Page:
Every operating system has a command based operating method which is hidden under its GUI. Earlier, when Graphical User Interfaces were not in the mainstream, one would have to manually type in each command to perform operations on a computer. To move any "abc" file you would have to type the command "MOVE C:/abc.txt C:/my/abc.txt". Thanks to modern day GUI that "drag and drop" exists. Despite being a pain in the ass, Command line interface boast much more power than the GUI (you can hide a file with password protection and encryption using commands in Windows ). And that's why every operating system provides a command based mechanism to operate the system. For Ubuntu (and other Linux distro) it's called "Terminal" while in Windows it's called "Command Prompt". Whenever we install a new program, other than its regular GUI-based operation, it may also offer some "command based" action. For example, the "GCC" will be added to your Command Prompt only after you install GCC. If you are a computer science fellow, you should have a good hold over the command-based operation of at least any one OS.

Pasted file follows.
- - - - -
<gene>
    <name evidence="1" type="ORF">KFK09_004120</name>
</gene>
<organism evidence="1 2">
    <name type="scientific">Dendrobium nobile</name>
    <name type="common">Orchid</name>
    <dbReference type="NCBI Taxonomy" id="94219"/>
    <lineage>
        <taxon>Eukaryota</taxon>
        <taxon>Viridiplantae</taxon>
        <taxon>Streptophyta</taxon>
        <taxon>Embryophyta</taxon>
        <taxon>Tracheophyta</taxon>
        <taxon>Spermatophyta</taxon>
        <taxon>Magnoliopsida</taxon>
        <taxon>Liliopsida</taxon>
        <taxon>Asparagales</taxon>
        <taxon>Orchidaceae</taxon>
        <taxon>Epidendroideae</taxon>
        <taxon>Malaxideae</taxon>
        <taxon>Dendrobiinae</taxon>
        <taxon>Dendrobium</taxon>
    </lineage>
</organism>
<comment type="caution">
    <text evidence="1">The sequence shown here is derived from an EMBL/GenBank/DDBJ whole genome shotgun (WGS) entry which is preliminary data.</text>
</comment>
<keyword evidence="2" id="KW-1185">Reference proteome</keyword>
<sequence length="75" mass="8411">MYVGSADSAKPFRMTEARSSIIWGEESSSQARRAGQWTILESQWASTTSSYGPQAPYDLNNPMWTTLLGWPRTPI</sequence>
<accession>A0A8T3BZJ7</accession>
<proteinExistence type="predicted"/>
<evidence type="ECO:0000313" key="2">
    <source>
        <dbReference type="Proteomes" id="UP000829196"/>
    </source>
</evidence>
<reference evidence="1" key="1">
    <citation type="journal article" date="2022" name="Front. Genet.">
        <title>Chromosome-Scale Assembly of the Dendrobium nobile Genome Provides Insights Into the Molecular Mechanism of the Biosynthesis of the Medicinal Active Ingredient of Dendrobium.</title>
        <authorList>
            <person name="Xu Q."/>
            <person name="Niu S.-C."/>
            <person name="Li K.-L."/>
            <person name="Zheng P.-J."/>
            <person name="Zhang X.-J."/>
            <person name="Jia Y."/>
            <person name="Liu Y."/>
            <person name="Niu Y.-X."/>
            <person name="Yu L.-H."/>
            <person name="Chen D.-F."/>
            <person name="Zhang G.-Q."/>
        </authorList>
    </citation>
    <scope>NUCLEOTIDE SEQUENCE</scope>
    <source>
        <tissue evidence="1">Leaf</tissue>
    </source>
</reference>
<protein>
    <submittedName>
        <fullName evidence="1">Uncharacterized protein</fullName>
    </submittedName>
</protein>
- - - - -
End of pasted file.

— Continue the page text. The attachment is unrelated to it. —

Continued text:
Text Editor

You need something to code right? For coding, the default basic Text Editor will work, i.e Gedit for Ubuntu and Notepad for Windows. But I'll suggest you having a more powerful text editor for coding. For Ubuntu, you can pick up different plugins available for Gedit, which will eventually make it more powerful or you can go for Vim Text Editor. For Windows, I'll suggest Notepad++ or Atom. These text editors will provide features like auto-indentation, brace matching, color tags etc, making your code more readable and easy to understand.

IDE